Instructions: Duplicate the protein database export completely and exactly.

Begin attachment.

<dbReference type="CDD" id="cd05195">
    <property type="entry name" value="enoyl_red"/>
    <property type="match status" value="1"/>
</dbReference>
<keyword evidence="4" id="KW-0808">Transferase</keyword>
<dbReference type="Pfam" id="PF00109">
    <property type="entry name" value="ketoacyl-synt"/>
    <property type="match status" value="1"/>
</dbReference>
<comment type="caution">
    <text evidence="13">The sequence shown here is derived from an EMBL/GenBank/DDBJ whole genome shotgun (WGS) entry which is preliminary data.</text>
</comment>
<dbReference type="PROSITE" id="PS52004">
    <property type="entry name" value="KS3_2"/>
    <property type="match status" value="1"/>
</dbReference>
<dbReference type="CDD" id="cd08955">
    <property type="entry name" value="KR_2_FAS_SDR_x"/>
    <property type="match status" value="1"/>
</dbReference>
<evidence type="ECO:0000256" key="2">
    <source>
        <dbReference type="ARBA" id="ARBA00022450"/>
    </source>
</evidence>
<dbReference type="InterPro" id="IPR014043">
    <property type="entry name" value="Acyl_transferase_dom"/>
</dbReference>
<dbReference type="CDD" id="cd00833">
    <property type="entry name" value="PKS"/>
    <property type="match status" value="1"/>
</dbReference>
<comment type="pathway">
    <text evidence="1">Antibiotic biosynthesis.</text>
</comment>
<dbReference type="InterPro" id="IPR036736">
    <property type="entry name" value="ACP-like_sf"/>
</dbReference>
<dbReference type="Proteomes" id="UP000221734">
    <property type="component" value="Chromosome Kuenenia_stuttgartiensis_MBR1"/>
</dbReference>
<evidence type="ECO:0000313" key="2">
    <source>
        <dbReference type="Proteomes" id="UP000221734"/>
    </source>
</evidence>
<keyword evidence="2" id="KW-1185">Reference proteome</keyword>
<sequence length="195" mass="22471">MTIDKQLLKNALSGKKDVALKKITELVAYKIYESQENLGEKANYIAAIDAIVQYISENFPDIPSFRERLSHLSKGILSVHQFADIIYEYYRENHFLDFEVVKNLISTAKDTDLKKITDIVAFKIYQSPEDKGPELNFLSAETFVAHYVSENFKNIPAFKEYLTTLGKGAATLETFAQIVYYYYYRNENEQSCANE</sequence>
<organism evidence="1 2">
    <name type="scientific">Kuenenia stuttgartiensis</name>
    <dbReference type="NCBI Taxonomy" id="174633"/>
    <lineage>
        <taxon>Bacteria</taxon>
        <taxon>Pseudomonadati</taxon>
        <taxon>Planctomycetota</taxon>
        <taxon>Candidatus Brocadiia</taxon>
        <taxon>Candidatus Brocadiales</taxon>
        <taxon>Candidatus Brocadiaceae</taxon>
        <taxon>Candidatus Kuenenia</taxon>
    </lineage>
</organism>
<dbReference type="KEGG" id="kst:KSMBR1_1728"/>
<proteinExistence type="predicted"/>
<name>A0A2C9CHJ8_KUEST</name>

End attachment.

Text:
<dbReference type="CDD" id="cd05195">
    <property type="entry name" value="enoyl_red"/>
    <property type="match status" value="1"/>
</dbReference>
<keyword evidence="4" id="KW-0808">Transferase</keyword>
<dbReference type="Pfam" id="PF00109">
    <property type="entry name" value="ketoacyl-synt"/>
    <property type="match status" value="1"/>
</dbReference>
<comment type="caution">
    <text evidence="13">The sequence shown here is derived from an EMBL/GenBank/DDBJ whole genome shotgun (WGS) entry which is preliminary data.</text>
</comment>
<dbReference type="PROSITE" id="PS52004">
    <property type="entry name" value="KS3_2"/>
    <property type="match status" value="1"/>
</dbReference>
<dbReference type="CDD" id="cd08955">
    <property type="entry name" value="KR_2_FAS_SDR_x"/>
    <property type="match status" value="1"/>
</dbReference>
<evidence type="ECO:0000256" key="2">
    <source>
        <dbReference type="ARBA" id="ARBA00022450"/>
    </source>
</evidence>
<dbReference type="InterPro" id="IPR014043">
    <property type="entry name" value="Acyl_transferase_dom"/>
</dbReference>
<dbReference type="CDD" id="cd00833">
    <property type="entry name" value="PKS"/>
    <property type="match status" value="1"/>
</dbReference>
<comment type="pathway">
    <text evidence="1">Antibiotic biosynthesis.</text>
</comment>
<dbReference type="InterPro" id="IPR036736">
    <property type="entry name" value="ACP-like_sf"/>
</dbReference>
<dbReference type="Proteomes" id="UP000221734">
    <property type="component" value="Chromosome Kuenenia_stuttgartiensis_MBR1"/>
</dbReference>
<evidence type="ECO:0000313" key="2">
    <source>
        <dbReference type="Proteomes" id="UP000221734"/>
    </source>
</evidence>
<keyword evidence="2" id="KW-1185">Reference proteome</keyword>
<sequence length="195" mass="22471">MTIDKQLLKNALSGKKDVALKKITELVAYKIYESQENLGEKANYIAAIDAIVQYISENFPDIPSFRERLSHLSKGILSVHQFADIIYEYYRENHFLDFEVVKNLISTAKDTDLKKITDIVAFKIYQSPEDKGPELNFLSAETFVAHYVSENFKNIPAFKEYLTTLGKGAATLETFAQIVYYYYYRNENEQSCANE</sequence>
<organism evidence="1 2">
    <name type="scientific">Kuenenia stuttgartiensis</name>
    <dbReference type="NCBI Taxonomy" id="174633"/>
    <lineage>
        <taxon>Bacteria</taxon>
        <taxon>Pseudomonadati</taxon>
        <taxon>Planctomycetota</taxon>
        <taxon>Candidatus Brocadiia</taxon>
        <taxon>Candidatus Brocadiales</taxon>
        <taxon>Candidatus Brocadiaceae</taxon>
        <taxon>Candidatus Kuenenia</taxon>
    </lineage>
</organism>
<dbReference type="KEGG" id="kst:KSMBR1_1728"/>
<proteinExistence type="predicted"/>
<name>A0A2C9CHJ8_KUEST</name>